Walking back segregation in Ferndale schools

Walking back segregation in Ferndale schools
September 12, 2016 Bridge Magazine
Blake Prewitt, superintendent of Ferndale Public Schools, said the district’s decision this year to merge a majority white elementary school with one that is majority black is “what’s best for kids.”

Blake Prewitt, superintendent of Ferndale Public Schools, said the district’s decision this year to merge a majority white elementary school with one that is majority black is “what’s best for kids.”

By Chastity Pratt Dawsey | Bridge Magazine

One suburban Detroit school district is embracing school choice while taking steps to reduce segregated classrooms.

In Ferndale, an inner-ring suburb of Detroit, the city’s two elementary schools were mirror opposites: At Kennedy Elementary, 57 percent of the students were white and 27 percent black; at Roosevelt Primary, where most students lived in poverty, 54 percent were black, 32 percent white.

But last year, Ferndale’s school board decided to combine the two elementary schools. It was a tough decision that didn’t please everyone, the superintendent said. Some, including a few educators, warned that desegregating the schools would hurt the district because more white families would leave.

But Ferndale stuck by its decision. As the new school year opens, there are still two elementary school buildings: One is the K-2 “lower elementary” and the other is an “upper elementary” with grades 3-5. Young students will cycle through both schools.

The district did it, Superintendent Blake Prewitt said, because the board felt the best way to prepare children for a global society was to educate them in a diverse setting.

“I will give my community credit and school board credit. We didn’t shy away by saying, ‘There might be white flight so we won’t” desegregate,” Prewitt said. “We really kept pushing on what’s best for kids.”

The next step: integrating Ferndale’s all-black high school with its other high school.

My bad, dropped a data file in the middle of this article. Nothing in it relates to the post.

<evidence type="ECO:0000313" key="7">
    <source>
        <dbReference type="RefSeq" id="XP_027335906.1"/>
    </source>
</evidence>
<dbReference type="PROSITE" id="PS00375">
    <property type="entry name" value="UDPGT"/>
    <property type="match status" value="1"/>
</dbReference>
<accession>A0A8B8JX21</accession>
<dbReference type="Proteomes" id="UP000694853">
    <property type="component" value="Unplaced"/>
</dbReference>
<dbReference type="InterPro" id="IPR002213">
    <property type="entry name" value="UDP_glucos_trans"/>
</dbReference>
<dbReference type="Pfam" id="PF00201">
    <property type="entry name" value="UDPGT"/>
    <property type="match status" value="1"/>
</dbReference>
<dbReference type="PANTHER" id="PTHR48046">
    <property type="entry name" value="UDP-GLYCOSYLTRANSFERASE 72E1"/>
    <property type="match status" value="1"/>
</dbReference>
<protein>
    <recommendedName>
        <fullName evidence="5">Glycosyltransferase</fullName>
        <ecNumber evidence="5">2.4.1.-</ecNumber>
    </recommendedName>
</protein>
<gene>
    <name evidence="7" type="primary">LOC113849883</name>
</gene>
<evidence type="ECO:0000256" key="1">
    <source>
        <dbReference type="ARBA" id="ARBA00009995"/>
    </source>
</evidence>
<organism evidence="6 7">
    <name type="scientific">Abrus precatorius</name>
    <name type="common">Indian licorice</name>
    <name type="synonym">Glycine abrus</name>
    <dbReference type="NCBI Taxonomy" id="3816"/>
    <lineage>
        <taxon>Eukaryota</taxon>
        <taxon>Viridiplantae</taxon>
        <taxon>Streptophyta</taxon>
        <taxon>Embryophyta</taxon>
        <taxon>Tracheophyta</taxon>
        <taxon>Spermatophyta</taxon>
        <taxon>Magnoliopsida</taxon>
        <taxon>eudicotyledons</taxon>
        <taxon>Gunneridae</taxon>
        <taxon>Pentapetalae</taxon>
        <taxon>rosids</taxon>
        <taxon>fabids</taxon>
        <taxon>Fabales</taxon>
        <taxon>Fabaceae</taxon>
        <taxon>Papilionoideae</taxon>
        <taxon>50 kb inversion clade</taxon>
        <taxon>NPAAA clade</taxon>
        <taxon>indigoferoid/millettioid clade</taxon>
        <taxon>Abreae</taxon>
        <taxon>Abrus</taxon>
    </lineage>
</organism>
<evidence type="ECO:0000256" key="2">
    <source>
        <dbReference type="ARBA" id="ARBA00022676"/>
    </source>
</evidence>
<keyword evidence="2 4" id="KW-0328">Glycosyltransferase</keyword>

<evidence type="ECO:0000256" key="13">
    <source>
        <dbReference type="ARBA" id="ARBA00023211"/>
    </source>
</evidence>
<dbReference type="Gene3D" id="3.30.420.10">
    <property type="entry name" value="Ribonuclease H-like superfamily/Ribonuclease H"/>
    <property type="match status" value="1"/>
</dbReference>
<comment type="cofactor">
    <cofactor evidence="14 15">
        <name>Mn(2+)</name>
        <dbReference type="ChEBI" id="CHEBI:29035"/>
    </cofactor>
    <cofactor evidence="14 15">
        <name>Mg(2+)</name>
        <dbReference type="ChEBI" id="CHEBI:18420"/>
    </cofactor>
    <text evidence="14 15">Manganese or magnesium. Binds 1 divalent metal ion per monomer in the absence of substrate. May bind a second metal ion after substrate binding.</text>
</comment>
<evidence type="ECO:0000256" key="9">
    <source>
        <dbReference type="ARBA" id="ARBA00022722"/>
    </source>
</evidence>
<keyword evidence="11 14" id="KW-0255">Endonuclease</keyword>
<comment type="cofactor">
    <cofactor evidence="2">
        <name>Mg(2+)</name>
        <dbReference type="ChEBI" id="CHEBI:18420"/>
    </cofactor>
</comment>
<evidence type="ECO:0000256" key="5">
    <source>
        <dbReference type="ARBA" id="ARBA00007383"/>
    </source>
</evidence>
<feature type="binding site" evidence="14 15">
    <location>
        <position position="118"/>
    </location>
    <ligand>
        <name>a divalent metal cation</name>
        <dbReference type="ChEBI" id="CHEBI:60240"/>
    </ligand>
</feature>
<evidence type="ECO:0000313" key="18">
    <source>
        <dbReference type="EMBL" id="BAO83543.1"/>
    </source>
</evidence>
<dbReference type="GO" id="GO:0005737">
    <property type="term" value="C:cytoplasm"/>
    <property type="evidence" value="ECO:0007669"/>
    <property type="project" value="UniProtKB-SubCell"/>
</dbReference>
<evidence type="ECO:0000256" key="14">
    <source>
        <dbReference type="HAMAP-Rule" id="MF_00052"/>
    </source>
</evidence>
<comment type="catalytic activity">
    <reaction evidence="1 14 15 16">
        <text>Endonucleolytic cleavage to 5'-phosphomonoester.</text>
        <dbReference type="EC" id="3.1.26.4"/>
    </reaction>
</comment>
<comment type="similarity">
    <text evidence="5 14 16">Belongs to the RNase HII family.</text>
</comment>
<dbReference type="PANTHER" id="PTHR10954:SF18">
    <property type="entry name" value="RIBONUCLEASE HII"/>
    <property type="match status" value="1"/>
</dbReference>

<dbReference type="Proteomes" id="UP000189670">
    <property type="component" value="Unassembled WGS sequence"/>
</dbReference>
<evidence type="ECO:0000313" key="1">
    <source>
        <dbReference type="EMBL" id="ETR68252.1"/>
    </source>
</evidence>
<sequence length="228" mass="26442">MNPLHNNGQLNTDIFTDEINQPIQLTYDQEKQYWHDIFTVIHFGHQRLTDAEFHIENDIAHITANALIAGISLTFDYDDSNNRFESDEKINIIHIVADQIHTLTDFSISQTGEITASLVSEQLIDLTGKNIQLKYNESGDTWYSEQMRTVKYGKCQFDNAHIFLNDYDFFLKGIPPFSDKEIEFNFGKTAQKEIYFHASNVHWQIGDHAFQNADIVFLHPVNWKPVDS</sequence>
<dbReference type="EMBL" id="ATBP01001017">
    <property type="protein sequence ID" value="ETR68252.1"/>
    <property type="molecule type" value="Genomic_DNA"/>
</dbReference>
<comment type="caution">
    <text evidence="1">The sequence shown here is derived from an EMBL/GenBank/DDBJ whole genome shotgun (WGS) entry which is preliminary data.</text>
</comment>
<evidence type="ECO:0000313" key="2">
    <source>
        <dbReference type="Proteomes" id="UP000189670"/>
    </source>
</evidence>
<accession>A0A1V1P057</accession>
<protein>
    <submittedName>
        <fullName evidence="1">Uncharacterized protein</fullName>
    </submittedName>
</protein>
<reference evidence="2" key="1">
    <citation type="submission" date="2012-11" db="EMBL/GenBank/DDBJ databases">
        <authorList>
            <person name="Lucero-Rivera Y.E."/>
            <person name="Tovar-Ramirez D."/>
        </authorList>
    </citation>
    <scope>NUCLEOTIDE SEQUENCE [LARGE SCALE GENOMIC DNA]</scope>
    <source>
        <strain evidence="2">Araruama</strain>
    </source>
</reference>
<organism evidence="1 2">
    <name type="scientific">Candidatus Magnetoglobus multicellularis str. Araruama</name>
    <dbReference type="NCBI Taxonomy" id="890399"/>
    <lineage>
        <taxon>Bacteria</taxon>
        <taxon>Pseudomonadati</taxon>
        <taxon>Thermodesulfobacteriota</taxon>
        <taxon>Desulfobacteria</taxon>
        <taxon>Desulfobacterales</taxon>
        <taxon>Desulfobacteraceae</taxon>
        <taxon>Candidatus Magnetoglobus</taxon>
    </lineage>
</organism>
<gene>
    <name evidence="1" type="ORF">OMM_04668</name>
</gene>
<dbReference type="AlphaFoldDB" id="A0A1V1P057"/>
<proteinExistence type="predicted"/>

Ferndale’s University High School is comprised almost entirely of black students coming from Detroit through schools of choice. It was created in 2005 with grants and collegiate partners to be a college preparatory school and targeted students from Detroit, who had suffered through a rash of school closures and low graduation rates. University High is 96 percent black, with just two white students last year among its 400-plus student body.

Meanwhile, at Ferndale High School, which has not been available to choice students, blacks were 56 percent of the student body last year, while the white population stood at 30 percent.

The district already has moved to merge some sports teams at University and Ferndale high schools.

Prewitt acknowledged that a few parents have told him they were leaving the district because they didn’t want their children to go to school with African-American students from Detroit.

“It’s socioeconomic, it’s racial,” he said. “It’s ‘I don’t want my students with those kids.’ Or there’s the perception that a certain population of kids is going to drag the education down so (parents) are prone to go somewhere for lack of a better term, where other kids look like (their) kids.”

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